Sorry, I’m not sure I understand your question, or perhaps you didn’t understand my post. There’s only one file, the tile sheet.
Here’s an example of a tile sheet (scaled to 50%, and with the transparency grid visible behind the tiles, this one is for a side-scrolling game so there are a lot of transparent tiles):
Well, technically there are two files: there’s the exported PNG that goes into the game (either directly or as part of a larger atlas), and the layered source file (e.g. *.aseprite or *.psd) that has some additional guide layers such as templates.
Tiles are identified simply by their coordinate in the tile sheet.
As you can see, this particular tile sheet has a big gap in the lower left, this is space for future tiles. If that space isn’t enough, I could expand the image to add more space. If I end up with left-over space, I can stick non-tile stuff in there such as UI elements, and simply not use those “tiles” in the game’s maps. The tile sheet is just a single, simple texture and is used as such.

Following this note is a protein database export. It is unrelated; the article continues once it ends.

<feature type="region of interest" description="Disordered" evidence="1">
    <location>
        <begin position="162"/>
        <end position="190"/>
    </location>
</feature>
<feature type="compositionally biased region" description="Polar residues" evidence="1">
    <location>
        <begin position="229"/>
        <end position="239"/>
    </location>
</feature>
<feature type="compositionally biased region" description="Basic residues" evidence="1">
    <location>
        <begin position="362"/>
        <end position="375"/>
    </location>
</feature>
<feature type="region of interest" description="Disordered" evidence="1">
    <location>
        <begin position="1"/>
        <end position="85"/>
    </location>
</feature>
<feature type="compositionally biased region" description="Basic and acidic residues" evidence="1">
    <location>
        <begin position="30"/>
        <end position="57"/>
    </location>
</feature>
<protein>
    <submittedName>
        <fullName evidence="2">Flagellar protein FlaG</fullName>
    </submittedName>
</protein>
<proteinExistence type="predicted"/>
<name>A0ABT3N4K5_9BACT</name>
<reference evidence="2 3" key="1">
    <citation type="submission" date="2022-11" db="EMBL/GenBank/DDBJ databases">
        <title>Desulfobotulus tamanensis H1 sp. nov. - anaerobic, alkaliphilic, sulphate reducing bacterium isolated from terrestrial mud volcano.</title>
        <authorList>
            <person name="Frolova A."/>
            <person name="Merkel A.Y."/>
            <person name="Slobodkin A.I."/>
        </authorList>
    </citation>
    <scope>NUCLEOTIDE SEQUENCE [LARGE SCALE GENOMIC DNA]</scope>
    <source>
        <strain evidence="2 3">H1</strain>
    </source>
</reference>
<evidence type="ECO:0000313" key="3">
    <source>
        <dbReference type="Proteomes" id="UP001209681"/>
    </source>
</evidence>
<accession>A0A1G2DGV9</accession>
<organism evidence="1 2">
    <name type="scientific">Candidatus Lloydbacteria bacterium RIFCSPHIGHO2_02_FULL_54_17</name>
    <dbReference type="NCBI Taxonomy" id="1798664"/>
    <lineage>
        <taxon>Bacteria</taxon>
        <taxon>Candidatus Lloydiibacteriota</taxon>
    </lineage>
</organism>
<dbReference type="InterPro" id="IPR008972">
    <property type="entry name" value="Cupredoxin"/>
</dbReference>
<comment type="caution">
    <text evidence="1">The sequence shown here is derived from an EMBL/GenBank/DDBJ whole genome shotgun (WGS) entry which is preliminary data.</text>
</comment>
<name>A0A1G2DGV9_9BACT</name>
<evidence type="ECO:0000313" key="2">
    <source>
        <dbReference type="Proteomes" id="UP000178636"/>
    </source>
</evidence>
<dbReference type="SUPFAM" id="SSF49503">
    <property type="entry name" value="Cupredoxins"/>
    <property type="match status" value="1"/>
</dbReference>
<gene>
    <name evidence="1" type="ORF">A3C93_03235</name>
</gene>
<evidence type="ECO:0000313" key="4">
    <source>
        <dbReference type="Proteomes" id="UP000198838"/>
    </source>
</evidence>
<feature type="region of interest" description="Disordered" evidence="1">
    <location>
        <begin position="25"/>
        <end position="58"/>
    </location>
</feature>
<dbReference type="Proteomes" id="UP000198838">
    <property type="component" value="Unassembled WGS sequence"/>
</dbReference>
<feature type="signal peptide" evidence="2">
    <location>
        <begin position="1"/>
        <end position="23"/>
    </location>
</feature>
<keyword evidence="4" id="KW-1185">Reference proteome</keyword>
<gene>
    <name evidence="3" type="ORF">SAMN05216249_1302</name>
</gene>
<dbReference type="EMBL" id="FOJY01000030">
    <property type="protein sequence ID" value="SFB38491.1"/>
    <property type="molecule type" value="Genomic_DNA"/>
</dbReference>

If your engine and level editor support it, you can have several tile sheets, you don’t have to pack everything into one. If you have some mutually exclusive tiles (e.g. tiles for a snow area, and tiles for a desert area), then you could have them in separate sheets and only have one loaded at a time.